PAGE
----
Monthly Archives: April 2013

Smooth Talk About Gold

Bruce Bartlett used his New York Times Economix blog post today to argue that “Gold’s Declining Price Is a Reversion to the Mean”. He buttresses his argument by pointing out that,

In a recent paper, the economists Claude B. Erb and Campbell R. Harvey present strong evidence that the gold market was severely overbought. The increase in gold prices did not represent a change in the trend of inflation. As the chart indicates, even with the sell-off, the price of gold is still high and has a long ways to fall to get back to the “golden constant” that gold-standard advocates cite as proof that the dollar should be pegged to gold.

Bartlett Harvey

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CSI: prop trading investigation squad.

Does JP Morgan’s derivative portfolio hedge its other lines of business? This picture says ‘no’.

Does JP Morgan’s use derivatives to make prop trade bets on interest rates. This picture suggests ‘yes.’

 

Piazzesi et al.

Let me explain.

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Can Hedging Save Cyprus?

Lenos Trigeorgis has a piece in the Financial Times’ Economists’ Forum advocating the use of GDP-linked bonds for Cyprus.

Suppose that its steady-state GDP growth is 4 per cent and that fixed interest on EU rescue loans is 3% per cent Instead of the fixed rate loan, Cyprus could issue bonds paying interest at its GDP growth minus 1% (the difference between the average growth rate and the EU bailout rate). If GDP growth next year is 0 per cent, lenders would pay the Cypriot government 1%, providing Cyprus with some relief in hard times. But if after, say, 10 years GDP growth is 7 per cent, lenders would instead receive 6 per cent. In essence, during recession EU lenders will provide insurance and interest subsidy to troubled Eurozone members, helping them pull themselves up, in exchange for higher growth returns during good times. Increased interest bills in good times might also discourage governments from sliding back into bad habits.

As we’ve written in a couple of earlier posts, this is easier said than done. But it’s certainly thinking along the right lines.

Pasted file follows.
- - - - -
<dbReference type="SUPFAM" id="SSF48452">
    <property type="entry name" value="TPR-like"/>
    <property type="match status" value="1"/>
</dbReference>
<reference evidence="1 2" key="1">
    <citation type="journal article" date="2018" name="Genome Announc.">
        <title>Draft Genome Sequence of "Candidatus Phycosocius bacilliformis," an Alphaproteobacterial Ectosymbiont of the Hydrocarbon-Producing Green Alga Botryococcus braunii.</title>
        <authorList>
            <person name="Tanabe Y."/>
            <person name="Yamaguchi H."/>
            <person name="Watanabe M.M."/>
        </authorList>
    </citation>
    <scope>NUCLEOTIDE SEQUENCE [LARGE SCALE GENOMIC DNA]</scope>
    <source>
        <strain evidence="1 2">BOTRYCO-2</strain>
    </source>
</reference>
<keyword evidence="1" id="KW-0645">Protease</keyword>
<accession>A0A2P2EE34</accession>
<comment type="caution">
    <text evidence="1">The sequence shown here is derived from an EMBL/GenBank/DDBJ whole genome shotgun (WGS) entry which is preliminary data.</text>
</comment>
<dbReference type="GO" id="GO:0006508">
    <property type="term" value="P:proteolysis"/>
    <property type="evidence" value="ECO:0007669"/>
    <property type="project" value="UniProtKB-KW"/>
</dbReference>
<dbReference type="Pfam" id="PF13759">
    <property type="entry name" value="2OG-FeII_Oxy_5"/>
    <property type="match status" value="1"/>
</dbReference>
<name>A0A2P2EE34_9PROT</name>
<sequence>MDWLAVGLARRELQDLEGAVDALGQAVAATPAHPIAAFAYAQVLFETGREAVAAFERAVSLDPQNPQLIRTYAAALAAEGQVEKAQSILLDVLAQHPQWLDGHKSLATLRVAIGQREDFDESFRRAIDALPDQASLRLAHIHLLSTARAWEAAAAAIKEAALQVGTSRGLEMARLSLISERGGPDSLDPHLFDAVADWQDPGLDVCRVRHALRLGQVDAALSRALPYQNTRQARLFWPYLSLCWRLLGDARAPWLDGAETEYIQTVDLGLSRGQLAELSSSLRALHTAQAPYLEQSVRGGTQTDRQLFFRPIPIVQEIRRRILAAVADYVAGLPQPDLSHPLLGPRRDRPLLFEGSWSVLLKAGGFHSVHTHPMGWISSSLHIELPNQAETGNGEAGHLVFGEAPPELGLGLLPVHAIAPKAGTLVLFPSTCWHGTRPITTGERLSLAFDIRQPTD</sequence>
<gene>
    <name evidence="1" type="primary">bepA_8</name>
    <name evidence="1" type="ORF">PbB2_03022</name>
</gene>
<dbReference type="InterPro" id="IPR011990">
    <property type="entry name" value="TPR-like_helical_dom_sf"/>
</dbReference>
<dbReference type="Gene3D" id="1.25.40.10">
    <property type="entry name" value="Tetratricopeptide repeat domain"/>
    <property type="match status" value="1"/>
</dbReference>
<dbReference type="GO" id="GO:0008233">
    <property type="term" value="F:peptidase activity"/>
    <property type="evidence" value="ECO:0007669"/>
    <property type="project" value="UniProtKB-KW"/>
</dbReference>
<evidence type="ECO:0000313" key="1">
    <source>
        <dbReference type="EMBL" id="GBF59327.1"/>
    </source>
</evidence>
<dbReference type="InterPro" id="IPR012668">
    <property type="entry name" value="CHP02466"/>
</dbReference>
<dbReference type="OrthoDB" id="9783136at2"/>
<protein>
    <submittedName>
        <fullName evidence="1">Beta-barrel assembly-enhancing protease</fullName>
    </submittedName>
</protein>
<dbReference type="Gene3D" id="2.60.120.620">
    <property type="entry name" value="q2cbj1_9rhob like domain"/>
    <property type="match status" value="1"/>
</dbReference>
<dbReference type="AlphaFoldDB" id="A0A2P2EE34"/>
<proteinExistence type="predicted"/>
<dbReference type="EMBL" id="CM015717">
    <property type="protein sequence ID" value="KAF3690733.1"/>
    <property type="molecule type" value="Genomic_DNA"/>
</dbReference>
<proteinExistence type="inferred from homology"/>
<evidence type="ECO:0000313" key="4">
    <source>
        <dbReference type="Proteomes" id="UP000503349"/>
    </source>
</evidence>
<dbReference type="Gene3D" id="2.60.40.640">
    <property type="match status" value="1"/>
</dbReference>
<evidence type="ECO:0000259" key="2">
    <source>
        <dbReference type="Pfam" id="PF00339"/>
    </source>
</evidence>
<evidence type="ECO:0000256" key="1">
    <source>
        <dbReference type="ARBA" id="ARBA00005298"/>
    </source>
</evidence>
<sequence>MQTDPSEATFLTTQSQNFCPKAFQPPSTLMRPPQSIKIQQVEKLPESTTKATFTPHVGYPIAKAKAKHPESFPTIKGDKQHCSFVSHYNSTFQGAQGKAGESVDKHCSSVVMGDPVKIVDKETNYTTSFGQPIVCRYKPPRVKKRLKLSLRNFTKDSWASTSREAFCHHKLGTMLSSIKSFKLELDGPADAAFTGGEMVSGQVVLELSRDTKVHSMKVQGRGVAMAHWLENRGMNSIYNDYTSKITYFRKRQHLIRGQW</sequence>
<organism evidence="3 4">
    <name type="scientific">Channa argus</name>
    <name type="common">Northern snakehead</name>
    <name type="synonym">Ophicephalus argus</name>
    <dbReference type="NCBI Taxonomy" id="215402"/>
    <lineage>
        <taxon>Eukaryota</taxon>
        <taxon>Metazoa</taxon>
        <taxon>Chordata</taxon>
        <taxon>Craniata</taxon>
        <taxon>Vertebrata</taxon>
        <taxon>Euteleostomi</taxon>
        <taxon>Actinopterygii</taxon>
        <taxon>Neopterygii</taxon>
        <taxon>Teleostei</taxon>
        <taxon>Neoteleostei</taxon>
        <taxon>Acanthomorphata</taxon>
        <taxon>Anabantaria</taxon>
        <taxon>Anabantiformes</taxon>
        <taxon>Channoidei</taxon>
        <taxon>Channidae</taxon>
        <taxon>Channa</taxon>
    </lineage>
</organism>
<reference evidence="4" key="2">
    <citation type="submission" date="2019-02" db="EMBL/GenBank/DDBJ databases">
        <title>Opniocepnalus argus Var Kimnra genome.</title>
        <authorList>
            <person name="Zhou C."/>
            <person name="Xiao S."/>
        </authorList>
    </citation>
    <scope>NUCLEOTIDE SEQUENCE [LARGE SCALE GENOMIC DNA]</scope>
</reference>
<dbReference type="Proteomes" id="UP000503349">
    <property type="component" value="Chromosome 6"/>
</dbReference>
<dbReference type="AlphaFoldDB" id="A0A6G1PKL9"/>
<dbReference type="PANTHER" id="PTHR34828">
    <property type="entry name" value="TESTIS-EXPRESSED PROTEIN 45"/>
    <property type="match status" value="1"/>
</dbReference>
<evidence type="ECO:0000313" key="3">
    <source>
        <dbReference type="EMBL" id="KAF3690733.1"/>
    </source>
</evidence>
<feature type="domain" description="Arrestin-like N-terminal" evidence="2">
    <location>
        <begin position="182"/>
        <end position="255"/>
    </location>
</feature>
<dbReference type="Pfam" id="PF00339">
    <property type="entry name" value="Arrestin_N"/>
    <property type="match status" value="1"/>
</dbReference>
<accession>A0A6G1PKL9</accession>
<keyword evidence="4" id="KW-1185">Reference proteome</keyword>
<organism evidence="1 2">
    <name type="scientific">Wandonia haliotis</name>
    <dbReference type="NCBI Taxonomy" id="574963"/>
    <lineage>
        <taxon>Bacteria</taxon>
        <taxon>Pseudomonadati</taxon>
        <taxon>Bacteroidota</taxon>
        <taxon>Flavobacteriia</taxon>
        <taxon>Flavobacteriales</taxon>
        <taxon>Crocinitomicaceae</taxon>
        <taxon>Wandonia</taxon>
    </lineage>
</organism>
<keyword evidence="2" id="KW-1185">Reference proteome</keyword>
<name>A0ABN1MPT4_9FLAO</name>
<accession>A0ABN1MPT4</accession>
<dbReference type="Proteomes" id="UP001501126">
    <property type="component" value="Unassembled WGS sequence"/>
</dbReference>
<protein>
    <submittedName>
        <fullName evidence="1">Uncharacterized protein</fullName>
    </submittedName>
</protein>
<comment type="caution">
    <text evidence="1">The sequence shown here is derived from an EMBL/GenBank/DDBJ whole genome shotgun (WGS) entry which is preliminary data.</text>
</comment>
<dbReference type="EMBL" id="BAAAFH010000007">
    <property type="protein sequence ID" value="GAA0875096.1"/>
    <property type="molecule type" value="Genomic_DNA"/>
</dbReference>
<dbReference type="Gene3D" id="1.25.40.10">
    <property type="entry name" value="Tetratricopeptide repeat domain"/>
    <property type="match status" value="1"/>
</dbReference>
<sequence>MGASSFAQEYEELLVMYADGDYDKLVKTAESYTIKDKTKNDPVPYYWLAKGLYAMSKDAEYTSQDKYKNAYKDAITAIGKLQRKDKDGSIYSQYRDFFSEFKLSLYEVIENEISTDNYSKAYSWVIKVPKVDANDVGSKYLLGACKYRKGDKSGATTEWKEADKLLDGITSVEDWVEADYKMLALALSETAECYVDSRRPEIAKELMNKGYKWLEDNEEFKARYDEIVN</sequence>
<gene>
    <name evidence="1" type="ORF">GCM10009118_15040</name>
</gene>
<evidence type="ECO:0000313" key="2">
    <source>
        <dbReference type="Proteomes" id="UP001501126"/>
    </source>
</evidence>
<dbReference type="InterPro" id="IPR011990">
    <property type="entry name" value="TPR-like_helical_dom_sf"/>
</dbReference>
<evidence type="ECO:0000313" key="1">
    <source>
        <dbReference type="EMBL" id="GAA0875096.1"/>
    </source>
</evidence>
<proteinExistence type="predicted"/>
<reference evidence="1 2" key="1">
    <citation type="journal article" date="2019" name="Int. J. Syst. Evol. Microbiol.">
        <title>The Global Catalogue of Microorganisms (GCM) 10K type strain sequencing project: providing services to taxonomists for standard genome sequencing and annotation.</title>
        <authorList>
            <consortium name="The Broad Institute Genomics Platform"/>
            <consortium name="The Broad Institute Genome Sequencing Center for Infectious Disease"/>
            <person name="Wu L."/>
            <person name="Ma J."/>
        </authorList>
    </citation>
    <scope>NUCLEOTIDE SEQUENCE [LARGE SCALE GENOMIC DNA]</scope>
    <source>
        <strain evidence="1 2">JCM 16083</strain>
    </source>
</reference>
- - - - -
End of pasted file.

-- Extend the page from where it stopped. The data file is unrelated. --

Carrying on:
Gold’s Random Walk

A number of journalists are helping to broadcast Goldman Sachs’ latest prediction for gold prices. Goldman’s press agents planted the story in the Wall Street Journal, the Financial Times and the New York Times, among other places.

This is silly. There’s plenty of scientific evidence that the gold price is a random walk. Here’s an old reference: Eduardo Schwartz’s Presidential Address to the American Finance Association back in 1996. There are older and more recent papers finding the same.

Last week I wrote a post in which I mentioned that the time series of commodity spot prices are often mean reverting. They contain an element of predictability. Gold, however, is the exception. Gold is very, very, very cheap to store. And it is widely held purely as a store of value without any use value. Consequently, the spot price of gold quickly incorporates changing market views about future supply availability and any other fundamentals like those itemized in the Goldman report. For all intents and purposes, a physical investment in gold is a financial security, which means that the spot price is a martingale. The distinction I made in my last post between the spot price series for a commodity and the time series for a specific futures price is a meaningless distinction for gold.

Games with Risk Controls

FT Alphaville has been running a series of blog posts digging in to items raised in the investigation of the fiasco at JP Morgan’s Chief Investment Office. The series is called The Belly of the Whale.

Today’s entry is a must read for anyone who has tried to “control” traders using quantitative risk measures. It’s all about gaming government capital rules. But shouldn’t any corporate officer who has to manage teams of traders have to worry about similar games being played?

 

Margins, Liquidity and the Cost of Hedging

JACF

Our paper on end-users and the cost of margins is now out in Morgan Stanley’s Journal of Applied Corporate Finance.

Dynamic Hedging or Futile Speculation?

chesapeake

Chesapeake still thinks it can time the market.

On Tuesday management held its Conference Call to update to investors and stock analysts. Steve Dixon, the acting CEO, said “We’ve also taken advantage of the recent surge in natural gas prices to lock in additional price protection in 2013, and we have begun to hedge natural gas production in 2014 at prices well above $4, a level the market has not seen for some time.”

The company has had problems in the past from its foolish attempts to time natural gas prices. Last time prices were falling and the company took off its hedges. This time prices are rising and its putting on hedges. But the mindset is the same.

Behind this dynamic hedging strategy is a common misunderstanding about mean reversion in natural gas prices. The same misunderstanding applies to other commodities as well.

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